Having come across this newspaper report from The Freemans Journal, 20 January 1923, several years ago and set it to one side, finally it required a deeper dive.

This newspaper article reported on the “Executions of Women by Burning”, it stated that the last recorded case of a woman being legally burned to death in Ireland took place in Limerick on 23 April 1768. In that day, Alice Moran met her fate for poisoning Joan Sullivan.

Freeman’s Journal, 20 January 1923

The story referenced five years later in the Cork Examiner, 28 April 1928, with Chevalier Grattan Flood, Mus. D., K.S.G, detailing other records of women being burned at the stake in Ireland.

He stated that

The fifth example to be quoted is that of Alice Moran, who was burned at Limerick, in 1768. This unfortunate woman was condemned for poisoning another woman. The bare, but pithy entry regarding her fate is thus given: “On Saturday, 23 April, 1768, Alice Moran was burned at Limerick for the poisoning of Joan Sullivan”.

Alice Moran, as far as I can learn, was the last instance of a woman being judicially burned to death in Ireland.

Cork Examiner, 28 April 1928

The Dublin Gazette of 9 Feb 1768 tells how she carried out her crime.

Although Grattan gave vague sources for his first four examples, he failed to mention where he located the report on Alice Moran’s death.

After some digging, records mentioning Alice Moran were located. The first was in the Dublin Gazette, dated 9 February 1768.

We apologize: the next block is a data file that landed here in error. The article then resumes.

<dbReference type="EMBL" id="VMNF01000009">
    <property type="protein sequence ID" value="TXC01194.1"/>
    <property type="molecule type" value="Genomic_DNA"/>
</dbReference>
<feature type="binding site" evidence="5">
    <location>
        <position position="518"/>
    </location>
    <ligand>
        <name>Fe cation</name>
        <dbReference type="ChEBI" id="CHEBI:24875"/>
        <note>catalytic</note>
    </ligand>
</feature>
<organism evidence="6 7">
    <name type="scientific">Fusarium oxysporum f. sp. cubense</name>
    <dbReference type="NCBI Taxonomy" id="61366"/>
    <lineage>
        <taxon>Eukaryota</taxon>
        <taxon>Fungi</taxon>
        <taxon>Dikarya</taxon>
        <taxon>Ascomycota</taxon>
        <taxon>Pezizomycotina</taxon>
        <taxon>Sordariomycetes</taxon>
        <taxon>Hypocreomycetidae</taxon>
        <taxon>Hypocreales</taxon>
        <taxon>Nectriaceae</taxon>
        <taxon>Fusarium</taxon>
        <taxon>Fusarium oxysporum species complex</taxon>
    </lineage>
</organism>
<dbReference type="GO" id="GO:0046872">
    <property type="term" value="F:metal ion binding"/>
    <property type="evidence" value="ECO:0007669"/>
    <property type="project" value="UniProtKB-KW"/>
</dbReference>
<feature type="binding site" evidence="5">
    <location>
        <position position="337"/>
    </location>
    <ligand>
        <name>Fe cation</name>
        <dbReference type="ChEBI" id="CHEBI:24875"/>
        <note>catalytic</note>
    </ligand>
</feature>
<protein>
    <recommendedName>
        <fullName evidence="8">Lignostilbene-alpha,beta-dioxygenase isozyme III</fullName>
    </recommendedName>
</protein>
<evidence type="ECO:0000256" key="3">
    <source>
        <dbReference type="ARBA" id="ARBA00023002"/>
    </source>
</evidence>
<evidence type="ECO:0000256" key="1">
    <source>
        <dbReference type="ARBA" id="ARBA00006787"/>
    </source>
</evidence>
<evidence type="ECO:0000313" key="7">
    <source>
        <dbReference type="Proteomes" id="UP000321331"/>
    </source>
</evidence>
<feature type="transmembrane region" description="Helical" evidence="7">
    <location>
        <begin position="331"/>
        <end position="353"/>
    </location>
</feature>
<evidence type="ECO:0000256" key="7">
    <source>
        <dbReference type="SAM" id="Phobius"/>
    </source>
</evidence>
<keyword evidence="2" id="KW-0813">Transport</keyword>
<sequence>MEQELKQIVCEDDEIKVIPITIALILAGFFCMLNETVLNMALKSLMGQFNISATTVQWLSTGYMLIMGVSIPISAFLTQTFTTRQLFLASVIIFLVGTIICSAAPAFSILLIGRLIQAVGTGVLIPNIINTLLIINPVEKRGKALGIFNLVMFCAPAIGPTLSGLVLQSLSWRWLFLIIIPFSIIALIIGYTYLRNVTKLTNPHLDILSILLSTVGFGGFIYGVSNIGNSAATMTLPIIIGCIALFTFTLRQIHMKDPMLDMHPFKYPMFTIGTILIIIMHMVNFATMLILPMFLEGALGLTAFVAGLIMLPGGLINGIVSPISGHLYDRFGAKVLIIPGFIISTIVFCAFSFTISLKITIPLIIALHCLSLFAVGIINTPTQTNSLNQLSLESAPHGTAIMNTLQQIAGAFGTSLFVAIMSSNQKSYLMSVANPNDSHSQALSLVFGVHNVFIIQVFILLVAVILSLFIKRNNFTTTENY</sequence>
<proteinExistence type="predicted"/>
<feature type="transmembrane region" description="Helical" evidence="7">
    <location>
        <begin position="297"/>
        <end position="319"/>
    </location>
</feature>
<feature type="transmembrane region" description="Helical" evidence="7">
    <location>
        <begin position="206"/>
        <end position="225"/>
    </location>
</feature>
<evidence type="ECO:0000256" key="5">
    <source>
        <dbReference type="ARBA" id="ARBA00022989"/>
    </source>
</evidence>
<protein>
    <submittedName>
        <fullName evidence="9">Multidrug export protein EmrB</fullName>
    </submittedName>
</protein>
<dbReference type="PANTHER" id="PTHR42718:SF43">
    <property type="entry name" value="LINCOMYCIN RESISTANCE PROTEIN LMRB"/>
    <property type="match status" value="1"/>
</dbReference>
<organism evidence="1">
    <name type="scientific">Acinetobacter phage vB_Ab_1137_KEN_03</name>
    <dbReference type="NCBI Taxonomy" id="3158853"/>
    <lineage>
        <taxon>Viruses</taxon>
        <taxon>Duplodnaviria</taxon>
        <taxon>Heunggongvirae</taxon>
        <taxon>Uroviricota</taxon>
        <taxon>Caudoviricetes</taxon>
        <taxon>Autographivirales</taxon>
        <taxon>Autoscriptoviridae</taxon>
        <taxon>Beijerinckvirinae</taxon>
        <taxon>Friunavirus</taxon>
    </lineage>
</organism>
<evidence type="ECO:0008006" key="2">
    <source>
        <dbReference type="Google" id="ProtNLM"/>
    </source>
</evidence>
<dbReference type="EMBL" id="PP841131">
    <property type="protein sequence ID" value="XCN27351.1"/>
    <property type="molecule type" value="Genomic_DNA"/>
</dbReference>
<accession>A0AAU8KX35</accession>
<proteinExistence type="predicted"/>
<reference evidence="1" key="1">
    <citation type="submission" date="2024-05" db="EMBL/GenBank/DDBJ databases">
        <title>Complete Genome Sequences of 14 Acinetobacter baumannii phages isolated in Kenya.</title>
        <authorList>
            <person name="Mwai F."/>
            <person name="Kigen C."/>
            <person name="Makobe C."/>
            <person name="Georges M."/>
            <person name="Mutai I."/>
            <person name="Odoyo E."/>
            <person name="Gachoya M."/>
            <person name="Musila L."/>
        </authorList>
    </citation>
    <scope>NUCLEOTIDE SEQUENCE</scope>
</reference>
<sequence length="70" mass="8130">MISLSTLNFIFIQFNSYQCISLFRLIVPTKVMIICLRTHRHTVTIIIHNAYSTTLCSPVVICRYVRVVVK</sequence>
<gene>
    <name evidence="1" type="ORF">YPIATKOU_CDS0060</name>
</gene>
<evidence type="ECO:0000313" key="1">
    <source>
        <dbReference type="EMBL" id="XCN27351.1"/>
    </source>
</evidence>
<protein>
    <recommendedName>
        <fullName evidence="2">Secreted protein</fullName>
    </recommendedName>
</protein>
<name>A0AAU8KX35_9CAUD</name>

Dublin Gazette, 9 February 1768.

The text reads


Limerick, February 4. Saturday last was committed to the County Goal [sic], Alice Moran, charged with going to one Buckley’s House at Brury, in this County, and giving his wife a paper, which, she said, contained some sugar, of which she desired said Buckley’s wife to eat, which she accordingly did, and in about two hours after expired in the greatest agony.

This news report gives us a location of the crime, Bruree. This is a small village in county Limerick, approximately thirty-five kilometres south of Limerick City. Today, this village is known as the home of Eamon de Valera, former President of Ireland.

The news report gives a different surname of the victim than in the 1923 report, but it was not uncommon there to be errors in names in these early records.

Notice of the execution of Alice Moran

Next, there was a notice in the Dublin Gazette, 28 April 1768

Dublin Gazette, 28 April 1768

It simply states:

Limerick, April 25. Saturday last Alice Moran was executed at Gallows-green, pursuant to her sentence, for poisoning Joan Sullivan.

Although it states Alice Moran was executed, it does not state by which means the execution was carried out. It does tell us that the execution took place at Gallows Green. Gallows Green as implied by the name, was the usual spot for hangings. It was located just outside the walls of Limerick city, in the Garryowen area.

One of the most famous executions that took place at Gallows Green was that of John Scanlan on 16 March 1820. He was one of the two men who murdered teenager Eileen Hanly, also known as the Coleen Bawn.

Finally, while checking newspapers from outside Ireland, this article was discovered in Oxford Journal, 23 April 1768.

Oxford Journal, 23 April 1768.

This last article states:

At Limerick Assize, Alice Moran was convicted of the murder of Joan Sullivan, by poison, and sentenced to be burned on Saturday the 23rd instant.

Now, this article was published the same day the sentence was due to be carried out, and so is not proof that the brutal sentence was enforced, but does show that it was indeed issued.

As for Alice Moran and Joan Sullivan, like so many women of their time in Ireland, there is very little information about their lives before the events of 1768.